Tuesday, February 2, 2010

Examples of guiding principles as components in an ECM strategy

This post will be very short, as it is just meant to provide some examples of guiding principles for an ECM strategy (to support a conversion on Twitter). I might explain these in more detail later on:
  • Be open by default
  • Integrate ECM capabilities into the daily workflow
  • Allow all types of content to be managed
  • Manage content throughout its life-cycle
  • Manage critical content as other assets
  • Ensure there is one version of the truth
  • Make content accessible in every context it is needed
  • Different content needs to be managed differently (one size does not fit all)
  • Share links to content, not the actual content


  1. Where do these principles come from?

    Your principles appear to encapsulate very simple solutions to very complex problems.

    For example, your principle "Ensure there is one version of the truth" may not work for certain classes of complex problem where multiple sources may help to increase confidence in the content.

    If you are designing a solution to business problem that is simple enough to be addressed by the one-version-of-truth pattern, you probably don't need a principle to tell you to do this. Surely the place you need to enforce a principle is where the simple and obvious solution doesn't work.

  2. Maybe you need more background in ECM to understand why these principles are needed and how they can help.

    The principles are guiding, meaning that they describe a course we should try to follow - when possible. Much of the reason of the existence of these "simple" guiding principles is to help us avoid all the "simple" mistakes made when focusing on single problems and solutions, mistakes that cause unnecessary complexity. They are expressed in a simple way because they stick much easier, and thereby the probability that people will remember and follow them is higher.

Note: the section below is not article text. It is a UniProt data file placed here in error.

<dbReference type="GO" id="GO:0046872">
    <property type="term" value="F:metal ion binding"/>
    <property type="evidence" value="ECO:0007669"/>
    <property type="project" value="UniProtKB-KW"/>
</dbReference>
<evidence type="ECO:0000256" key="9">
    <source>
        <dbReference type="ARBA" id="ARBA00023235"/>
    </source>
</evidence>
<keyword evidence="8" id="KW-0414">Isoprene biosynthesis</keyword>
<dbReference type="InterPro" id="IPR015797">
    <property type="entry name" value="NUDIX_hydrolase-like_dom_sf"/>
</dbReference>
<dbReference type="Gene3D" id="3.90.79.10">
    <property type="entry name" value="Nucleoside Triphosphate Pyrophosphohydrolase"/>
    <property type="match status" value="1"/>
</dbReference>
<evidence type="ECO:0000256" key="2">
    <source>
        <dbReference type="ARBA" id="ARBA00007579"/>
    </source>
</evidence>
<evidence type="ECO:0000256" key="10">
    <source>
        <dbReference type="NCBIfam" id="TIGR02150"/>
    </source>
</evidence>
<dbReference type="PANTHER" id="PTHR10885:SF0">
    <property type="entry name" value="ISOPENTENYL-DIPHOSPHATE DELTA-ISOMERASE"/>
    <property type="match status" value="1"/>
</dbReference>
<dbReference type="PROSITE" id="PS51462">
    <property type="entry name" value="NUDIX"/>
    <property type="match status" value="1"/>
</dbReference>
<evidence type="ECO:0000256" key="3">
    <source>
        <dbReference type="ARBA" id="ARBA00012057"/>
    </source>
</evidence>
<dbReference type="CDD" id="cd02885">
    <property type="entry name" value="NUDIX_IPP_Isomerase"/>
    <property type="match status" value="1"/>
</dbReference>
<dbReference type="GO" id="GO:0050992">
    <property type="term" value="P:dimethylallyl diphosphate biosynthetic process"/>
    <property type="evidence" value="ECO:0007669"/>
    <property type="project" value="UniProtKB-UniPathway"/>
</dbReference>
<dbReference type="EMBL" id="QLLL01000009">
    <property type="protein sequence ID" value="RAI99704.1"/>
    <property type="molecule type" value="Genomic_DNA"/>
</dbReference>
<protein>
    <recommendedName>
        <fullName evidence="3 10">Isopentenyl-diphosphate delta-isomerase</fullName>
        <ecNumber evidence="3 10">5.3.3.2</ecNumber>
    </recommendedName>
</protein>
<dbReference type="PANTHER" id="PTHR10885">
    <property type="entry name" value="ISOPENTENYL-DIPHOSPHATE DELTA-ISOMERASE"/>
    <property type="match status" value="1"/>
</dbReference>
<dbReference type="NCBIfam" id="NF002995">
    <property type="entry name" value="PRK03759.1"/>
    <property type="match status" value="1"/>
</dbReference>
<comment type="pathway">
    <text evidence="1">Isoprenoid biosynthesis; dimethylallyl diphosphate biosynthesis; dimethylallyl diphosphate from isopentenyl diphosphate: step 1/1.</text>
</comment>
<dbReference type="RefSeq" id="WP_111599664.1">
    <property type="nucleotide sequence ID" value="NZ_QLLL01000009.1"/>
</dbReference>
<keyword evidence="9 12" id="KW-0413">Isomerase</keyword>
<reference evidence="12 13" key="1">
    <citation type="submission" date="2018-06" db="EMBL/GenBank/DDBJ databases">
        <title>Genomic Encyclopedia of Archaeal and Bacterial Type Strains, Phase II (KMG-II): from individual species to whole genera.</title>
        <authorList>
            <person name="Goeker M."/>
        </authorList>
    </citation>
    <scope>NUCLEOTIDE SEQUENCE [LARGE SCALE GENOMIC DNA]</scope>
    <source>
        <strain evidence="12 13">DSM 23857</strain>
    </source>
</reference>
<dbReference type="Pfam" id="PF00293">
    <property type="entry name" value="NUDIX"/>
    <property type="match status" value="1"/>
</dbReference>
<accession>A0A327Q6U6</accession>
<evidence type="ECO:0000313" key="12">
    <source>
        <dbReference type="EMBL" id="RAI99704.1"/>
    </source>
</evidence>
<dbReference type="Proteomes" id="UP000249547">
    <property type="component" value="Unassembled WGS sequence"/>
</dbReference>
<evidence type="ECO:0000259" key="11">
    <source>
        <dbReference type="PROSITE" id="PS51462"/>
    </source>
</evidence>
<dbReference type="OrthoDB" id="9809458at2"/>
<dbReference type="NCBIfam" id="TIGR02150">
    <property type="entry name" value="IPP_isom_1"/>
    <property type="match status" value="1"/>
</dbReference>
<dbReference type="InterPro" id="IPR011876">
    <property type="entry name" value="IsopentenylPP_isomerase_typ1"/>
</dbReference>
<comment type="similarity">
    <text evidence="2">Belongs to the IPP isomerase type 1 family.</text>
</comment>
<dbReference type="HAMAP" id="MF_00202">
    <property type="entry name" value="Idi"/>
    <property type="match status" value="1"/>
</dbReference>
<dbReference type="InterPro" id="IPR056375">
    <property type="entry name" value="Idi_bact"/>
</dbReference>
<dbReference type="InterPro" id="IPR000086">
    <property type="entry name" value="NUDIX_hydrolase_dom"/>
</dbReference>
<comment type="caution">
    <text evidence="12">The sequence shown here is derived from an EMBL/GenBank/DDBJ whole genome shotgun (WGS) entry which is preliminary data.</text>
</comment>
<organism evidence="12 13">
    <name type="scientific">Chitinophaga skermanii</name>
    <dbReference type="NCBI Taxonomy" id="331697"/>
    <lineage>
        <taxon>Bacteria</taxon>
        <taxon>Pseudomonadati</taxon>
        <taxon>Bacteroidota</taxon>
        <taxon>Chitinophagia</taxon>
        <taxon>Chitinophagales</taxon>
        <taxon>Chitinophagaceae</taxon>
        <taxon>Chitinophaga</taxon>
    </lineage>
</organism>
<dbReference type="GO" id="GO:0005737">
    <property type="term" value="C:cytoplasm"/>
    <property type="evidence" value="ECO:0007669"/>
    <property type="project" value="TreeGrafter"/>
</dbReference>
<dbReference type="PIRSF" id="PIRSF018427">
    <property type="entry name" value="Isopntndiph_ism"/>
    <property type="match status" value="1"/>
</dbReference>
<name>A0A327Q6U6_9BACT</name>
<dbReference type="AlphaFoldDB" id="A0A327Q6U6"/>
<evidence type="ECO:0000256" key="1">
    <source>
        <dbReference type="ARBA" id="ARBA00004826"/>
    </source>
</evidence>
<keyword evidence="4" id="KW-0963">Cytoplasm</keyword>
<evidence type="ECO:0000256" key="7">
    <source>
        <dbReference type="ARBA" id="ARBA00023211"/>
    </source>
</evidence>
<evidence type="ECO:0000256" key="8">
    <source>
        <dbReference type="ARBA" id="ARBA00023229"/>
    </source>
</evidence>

To quote Ingvar Kamprad, founder of IKEA, "Simplicity is a virtue". IKEA is a business that is managed and operating according to seemingly "simple" principles. The principles do not help IKEA to solve all their problems, but the principles help them to avoid a lot of unnecessary problems. This allows them can focus on solving those problems which are really complex.

  3. I would be very suspect of any solution to any problem that allowed for more than one "version of the truth."

    The more "versions of truth" that exist in the organization the less "deterministic" the outcomes will be, and probably the more dysfunctional the organization will be as well.